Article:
Why Urinary Tract Obstruction In Male Cats Is Always An Emergency

Urinary tract obstruction can kill a strong, healthy cat in a shockingly short amount of time. As such, it should always be considered a medical emergency, necessitating immediate treatment at an emergency and/or 24-hour veterinary clinic. However, urinary tract obstruction can be particularly serious in male cats, so you should act with even more urgency if you suspect your male cat is having urinary problems.

What is urinary tract obstruction? 

Urinary tract obstruction occurs when urine cannot pass freely through your male cat's urethra, the tube that funnels urine from the bladder to the cat's genitals.  This condition can prevent your cat from urinating properly and, in severe cases, may make your cat completely unable to urinate.

This urine blockage is most commonly caused by kidney stones, which form in much the same way in cats as they do in humans. If they migrate to the bladder, these stones can cause the urethra to become partially or completely blocked, preventing your cat from urinating. Inflammation of the urethra, or the tissues surrounding the urethra, can also cause urinary tract obstruction.

Why are male cats particularly vulnerable to urinary tract obstruction?

While telling male cats and female cats apart at a glance may be difficult, they are usually quite different anatomically.

In almost all cases, male cats have significantly narrower urethras than female cats; this is a natural consequence of their genetic makeup, but it also means that male cats are significantly more likely to develop urinary tract obstruction than female cats. Mild inflammation or small kidney stones that may pass without issue in female cats can be dangerous or even deadly in male cats since their urethras become blocked much more easily.

Like male humans, male cats are also uniquely vulnerable to prostate enlargement in later life; this is obviously not an issue in female cats, which lack a prostate altogether. If the prostate enlarges sufficiently due to hormonal imbalances, it can press on the urethra and pinch it closed, causing serious urinary tract obstruction.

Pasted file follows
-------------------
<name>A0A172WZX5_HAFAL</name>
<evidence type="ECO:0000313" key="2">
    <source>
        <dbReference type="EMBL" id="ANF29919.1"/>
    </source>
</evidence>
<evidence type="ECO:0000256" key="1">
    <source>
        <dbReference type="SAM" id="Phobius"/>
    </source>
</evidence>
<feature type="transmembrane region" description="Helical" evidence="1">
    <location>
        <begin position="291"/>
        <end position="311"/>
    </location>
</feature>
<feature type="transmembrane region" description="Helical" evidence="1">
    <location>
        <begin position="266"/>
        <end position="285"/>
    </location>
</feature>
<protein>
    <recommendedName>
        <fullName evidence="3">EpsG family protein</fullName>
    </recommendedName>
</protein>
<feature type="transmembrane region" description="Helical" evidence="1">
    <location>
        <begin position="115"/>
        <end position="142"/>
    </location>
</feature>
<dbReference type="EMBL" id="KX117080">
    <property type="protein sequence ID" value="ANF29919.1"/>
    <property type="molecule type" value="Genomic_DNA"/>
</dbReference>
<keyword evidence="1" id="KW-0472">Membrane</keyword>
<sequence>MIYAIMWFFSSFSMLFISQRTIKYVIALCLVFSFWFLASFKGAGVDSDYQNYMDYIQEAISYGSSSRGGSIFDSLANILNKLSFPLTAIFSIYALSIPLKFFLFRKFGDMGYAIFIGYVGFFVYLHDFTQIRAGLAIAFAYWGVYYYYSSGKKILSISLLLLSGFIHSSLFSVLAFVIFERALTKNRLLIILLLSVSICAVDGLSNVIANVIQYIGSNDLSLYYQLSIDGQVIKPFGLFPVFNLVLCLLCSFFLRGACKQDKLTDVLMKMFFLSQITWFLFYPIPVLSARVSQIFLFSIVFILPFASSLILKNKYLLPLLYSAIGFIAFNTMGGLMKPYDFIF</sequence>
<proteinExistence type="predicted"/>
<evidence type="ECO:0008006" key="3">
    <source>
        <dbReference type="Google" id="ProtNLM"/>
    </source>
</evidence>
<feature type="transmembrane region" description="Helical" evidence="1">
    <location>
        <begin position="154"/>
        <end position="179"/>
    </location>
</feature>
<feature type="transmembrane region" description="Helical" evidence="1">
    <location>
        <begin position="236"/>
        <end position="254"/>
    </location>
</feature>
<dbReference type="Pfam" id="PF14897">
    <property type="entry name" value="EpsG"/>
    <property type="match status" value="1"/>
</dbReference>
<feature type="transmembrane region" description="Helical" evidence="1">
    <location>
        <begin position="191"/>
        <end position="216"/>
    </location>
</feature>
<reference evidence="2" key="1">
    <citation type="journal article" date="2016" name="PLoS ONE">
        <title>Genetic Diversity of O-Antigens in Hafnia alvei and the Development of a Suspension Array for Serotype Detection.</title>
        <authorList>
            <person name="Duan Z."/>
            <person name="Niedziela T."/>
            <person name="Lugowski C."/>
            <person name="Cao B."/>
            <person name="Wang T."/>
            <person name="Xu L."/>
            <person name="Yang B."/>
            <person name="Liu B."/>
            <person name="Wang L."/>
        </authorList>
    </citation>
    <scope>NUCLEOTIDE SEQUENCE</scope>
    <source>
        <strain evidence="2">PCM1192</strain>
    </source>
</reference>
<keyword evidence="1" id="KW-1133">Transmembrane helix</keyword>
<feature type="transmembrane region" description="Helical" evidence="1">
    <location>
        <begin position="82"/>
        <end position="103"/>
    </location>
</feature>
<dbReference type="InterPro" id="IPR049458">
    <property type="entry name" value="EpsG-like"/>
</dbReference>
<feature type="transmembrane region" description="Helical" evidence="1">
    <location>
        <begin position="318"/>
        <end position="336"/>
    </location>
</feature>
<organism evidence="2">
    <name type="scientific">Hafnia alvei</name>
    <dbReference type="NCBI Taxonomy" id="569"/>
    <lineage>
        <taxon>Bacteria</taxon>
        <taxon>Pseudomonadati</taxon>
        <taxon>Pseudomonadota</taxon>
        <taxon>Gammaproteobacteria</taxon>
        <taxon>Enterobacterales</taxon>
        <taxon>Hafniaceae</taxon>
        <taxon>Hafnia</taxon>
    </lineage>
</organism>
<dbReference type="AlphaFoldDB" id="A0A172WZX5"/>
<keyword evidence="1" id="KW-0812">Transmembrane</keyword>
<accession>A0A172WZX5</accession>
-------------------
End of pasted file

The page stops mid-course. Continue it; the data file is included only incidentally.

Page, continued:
What are the symptoms of urinary tract obstruction in male cats?

The most obvious sign of urinary tract obstruction in male cats is an inability to urinate properly, so you should be concerned if your cat is visiting the litter box more frequently and passing little or no urine. You should also be worried if your cat starts passing small amounts of urine in places other than the litter box.

The pain of the obstruction may cause your cat to cry out when he tries to urinate, and he may also groom his genitals excessively to try and soothe the pain. If your stricken cat does successfully pass urine, it may be dark, cloudy or bloody. The pain may also cause your cat to refuse food or immediately regurgitate any food that he does eat. 

If your male cat shows any of these symptoms of urinary tract obstruction, you should take him to an emergency vet clinic as soon as humanly possible to have the condition treated. If he is left untreated, he can suffer from kidney failure which can kill in a matter of days; with prompt treatment, most male cats with urinary tract obstruction make a good recovery.

Contact a clinic like Wakeley Veterinary Hospital for more information.